Oral history interview with Jerome Caja, 1995 August 23 and September 29
Caja, Jerome D., 1958-1995
Karlstrom, Paul J., 1941-
Place of publication, production, or execution:
Transcript: 77 pages
Originally recorded on 4 sound cassettes. Reformatted in 2010 as 7 digital wav files. Duration is 3 hr., 39 min.
Access Note / Rights:
Transcript available on the Archives of American Art website.
An interview of artist Jerome Caja conducted 1995 August 23-1995 September 29, by Paul J. Karlstrom, for the Archives of American Art.
Discussion of Caja's illness from AIDS; his loss of sight and the role of memory in "seeing"; the effects of AIDS on his work; his working procedures, goals; the meaning of his work; support of his family, while not acknowledging his homosexuality; attitude toward audience; art as communication of self; the San Francisco gay community and his experiences as a gay artist; growing up in Cleveland with ten brothers, his strong religious background; art training at Cleveland State.
Moving to San Francisco; experiences at the San Francisco Art Institute, where he received an MFA in 1986; his teachers Sam Tchakalian and Richard Shaw; switching from ceramics to painting; recollections with Anna van der Meulen (present at this session) of their meeting and friendship; influences on his work, especially lifestyle as a drag queen; clowns in his work; desire for anonymity; theme of gender in work; his friend Charlie who died in 1991, the subject of a memorial show "Remains of Day" at Southern Exposure Gallery in San Francisco; importance of religion in his work; mysticism, philosophy in work; small works, miniatures and his bottle cap paintings; exhibitionism in life and art; his inclusion in the "Bad Girls West" exhibition at UCLA; the future of his works and participation in history.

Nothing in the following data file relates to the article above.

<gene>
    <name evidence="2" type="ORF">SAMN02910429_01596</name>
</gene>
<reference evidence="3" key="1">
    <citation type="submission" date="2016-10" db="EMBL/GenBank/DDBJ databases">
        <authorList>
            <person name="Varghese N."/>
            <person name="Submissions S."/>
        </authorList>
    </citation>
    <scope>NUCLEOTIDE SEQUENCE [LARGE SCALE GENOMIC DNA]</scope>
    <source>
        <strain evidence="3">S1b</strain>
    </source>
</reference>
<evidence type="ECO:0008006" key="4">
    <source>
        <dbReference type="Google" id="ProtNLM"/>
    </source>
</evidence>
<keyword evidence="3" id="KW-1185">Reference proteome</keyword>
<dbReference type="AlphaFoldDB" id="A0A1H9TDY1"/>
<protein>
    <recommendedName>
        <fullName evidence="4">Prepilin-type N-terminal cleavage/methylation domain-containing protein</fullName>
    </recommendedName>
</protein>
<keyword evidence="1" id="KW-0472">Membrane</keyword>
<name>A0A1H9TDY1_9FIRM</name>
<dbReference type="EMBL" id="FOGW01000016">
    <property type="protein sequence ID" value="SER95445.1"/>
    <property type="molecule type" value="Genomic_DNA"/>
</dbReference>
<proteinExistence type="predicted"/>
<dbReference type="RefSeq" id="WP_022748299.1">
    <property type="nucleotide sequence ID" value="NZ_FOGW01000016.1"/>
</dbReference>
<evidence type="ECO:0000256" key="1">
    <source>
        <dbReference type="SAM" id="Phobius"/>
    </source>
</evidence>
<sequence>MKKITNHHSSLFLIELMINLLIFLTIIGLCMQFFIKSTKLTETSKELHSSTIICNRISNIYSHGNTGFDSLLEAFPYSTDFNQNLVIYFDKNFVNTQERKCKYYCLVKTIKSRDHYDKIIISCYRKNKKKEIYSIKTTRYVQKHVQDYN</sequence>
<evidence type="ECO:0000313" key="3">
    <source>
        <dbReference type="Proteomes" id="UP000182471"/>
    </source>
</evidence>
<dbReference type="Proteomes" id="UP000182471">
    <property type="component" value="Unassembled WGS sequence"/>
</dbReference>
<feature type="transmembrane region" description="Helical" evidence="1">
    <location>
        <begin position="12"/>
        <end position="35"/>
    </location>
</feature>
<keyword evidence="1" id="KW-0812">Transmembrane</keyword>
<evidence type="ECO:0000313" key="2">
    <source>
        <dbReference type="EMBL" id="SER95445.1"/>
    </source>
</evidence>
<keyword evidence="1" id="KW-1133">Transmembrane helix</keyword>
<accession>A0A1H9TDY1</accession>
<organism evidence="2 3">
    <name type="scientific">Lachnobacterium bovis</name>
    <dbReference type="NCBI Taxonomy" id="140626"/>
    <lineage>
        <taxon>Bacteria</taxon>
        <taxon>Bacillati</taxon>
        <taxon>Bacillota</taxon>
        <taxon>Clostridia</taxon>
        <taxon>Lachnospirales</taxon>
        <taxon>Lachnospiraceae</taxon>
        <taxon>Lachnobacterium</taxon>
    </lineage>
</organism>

Quotes and excerpts must be cited as follows: Oral history interview with Jerome Caja, 1995 August 23 and September 29. Archives of American Art, Smithsonian Institution.
Transcript available online.
Funding for the digital preservation of this interview was provided by a grant from the Save America's Treasures Program of the National Park Service.
Jerome D. Caja (1958-1995) was a painter and sculptor of San Francisco, California. Caja grew up in Ohio,and studied at the Cuyahoga Community College and Cleveland State University before enrolling at the San Francisco Art Institute. His art was an expression of his involvement in the flamboyant San Francisco drag queen community, using raw materials such as eyeliner, lipstick and nail polish.
This interview is part of the Archives of American Art Oral History Program, started in 1958 to document the history of the visual arts in the United States, primarily through interviews with artists, historians, dealers, critics and administrators.
Archives of American Art, Smithsonian Institution, 750 9th St. NW, Washington, D.C. 20001